Dataset for Content Analysis of Media Coverage of the 2015 British General Election

  • Susan Banducci (Creator)
  • Iulia Cioroianu (Creator)
  • Travis Coan (Creator)
  • Gabriel Katz (Creator)
  • Ekaterina Kolpinskaya (Creator)
  • Daniel Peter Stevens (Creator)



These data consist of analysis of media coverage of the 2015 British General Election. Media included are national newspapers, local newspapers, national and regional television news, and radio. The complete list of outlets is included in the codebooks.

The substantive questions examined were: The flow of campaign information. Traditional academic models depict campaign information flows as linear, from elites to opinion leaders to masses, but this may no longer be accurate in a world in which social media can provide a platform for opinion leaders (and masses) to produce information. While some think that social media have made opinion leaders even more important, others argue that it has cut them out of the picture, with information flowing directly to the consumer. The changing media landscape matters in a second way - not in terms of the flow of information but, more straightforwardly, for where if at all people obtain political information in a world of declining newspaper readership and trust in media. Moreover, the traditional media no longer play the same gatekeeping role, potentially diluting their influence on the issue agenda. For example, traditional campaigns in the UK followed a pattern in which parties held morning press conferences that launched the 'theme of the day'. While the media may not have always framed the theme in the way parties would have wished, the press conference set the issue agenda for 24 hours. That no longer seems to be the case. The role of the media, both social and traditional, in the post-election period. Interpretations of election results may be important in two respects: in conferring legitimacy upon the outcome and thus fostering what is sometimes known as "losers' consent", and in providing a narrative about the mandate the incoming government enjoys. The study also addressed four deficiencies in existing studies of British media election coverage: that they tend to focus on election coverage, ignoring non-election coverage and thus not permitting analysis of the overall news context or the prominence of the election as an issue; that the data are either not made publicly available or only made available years after the election; that recent British election studies have permitted little understanding of media effects due to very few questions about media habits; and that British media studies tend to rely exclusively on survey data, ignoring the benefits for establishing causation and effect sizes offered by field experiments. The proposed research brought together investigators with a unique combination of expertise in human and automated traditional and social media content analysis and statistical modelling skills.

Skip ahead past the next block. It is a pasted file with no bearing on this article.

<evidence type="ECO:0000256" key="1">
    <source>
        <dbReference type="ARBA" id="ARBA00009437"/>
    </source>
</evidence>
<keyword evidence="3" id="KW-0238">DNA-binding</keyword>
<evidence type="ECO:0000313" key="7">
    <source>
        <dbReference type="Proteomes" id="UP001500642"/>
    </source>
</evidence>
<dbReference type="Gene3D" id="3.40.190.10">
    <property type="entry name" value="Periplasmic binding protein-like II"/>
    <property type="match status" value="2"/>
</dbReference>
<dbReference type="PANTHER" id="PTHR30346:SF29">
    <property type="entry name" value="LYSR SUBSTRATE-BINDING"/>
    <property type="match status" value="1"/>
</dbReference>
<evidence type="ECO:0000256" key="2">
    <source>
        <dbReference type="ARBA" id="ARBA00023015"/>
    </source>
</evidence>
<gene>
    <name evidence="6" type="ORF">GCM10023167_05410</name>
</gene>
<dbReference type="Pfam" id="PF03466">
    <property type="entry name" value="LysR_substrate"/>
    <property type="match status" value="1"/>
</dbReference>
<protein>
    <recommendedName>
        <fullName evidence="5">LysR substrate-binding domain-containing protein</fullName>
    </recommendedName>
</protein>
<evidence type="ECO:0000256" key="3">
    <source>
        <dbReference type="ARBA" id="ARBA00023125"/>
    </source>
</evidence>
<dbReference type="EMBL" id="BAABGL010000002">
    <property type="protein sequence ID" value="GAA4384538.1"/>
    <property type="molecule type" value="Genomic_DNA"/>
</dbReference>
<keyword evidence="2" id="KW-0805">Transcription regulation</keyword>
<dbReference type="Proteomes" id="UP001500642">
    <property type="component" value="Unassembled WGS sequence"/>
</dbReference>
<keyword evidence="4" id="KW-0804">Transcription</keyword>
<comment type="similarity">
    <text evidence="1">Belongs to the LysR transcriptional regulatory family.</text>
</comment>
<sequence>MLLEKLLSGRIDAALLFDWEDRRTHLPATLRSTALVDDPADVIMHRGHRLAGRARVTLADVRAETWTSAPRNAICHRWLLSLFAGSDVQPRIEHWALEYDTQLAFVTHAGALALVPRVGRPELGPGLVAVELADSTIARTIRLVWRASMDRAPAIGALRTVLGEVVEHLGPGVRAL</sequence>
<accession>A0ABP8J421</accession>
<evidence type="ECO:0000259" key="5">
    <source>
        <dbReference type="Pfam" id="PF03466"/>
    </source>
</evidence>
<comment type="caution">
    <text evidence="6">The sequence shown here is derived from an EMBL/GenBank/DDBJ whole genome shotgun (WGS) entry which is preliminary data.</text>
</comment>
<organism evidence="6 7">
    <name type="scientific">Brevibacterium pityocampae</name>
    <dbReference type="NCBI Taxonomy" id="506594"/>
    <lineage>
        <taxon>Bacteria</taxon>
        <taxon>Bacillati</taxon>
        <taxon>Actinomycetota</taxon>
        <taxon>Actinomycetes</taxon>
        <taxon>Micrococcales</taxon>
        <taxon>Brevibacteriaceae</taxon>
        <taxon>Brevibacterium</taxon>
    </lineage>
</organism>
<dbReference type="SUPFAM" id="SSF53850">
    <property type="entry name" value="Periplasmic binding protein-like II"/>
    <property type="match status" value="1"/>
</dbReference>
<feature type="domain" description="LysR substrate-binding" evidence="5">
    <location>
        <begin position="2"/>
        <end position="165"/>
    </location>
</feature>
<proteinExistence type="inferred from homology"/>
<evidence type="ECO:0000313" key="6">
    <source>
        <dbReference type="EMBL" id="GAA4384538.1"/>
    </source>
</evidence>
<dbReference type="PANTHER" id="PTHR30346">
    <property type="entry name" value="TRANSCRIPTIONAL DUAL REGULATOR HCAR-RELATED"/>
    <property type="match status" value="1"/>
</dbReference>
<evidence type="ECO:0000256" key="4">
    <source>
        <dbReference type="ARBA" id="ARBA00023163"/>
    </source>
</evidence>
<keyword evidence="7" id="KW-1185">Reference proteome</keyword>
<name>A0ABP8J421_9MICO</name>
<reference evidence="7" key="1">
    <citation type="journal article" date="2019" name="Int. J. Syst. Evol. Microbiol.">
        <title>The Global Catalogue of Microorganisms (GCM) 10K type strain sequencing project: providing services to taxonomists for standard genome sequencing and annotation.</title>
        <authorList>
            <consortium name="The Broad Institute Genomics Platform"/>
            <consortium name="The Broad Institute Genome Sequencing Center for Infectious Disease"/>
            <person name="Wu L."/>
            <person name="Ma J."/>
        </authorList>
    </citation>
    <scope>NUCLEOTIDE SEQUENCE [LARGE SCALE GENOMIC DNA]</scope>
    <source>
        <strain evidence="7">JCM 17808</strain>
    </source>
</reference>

Date made available8 Jun 2017
PublisherUK Data Service
Temporal coverage1 Feb 2015 - 30 May 2015
Geographical coverageUnited Kingdom

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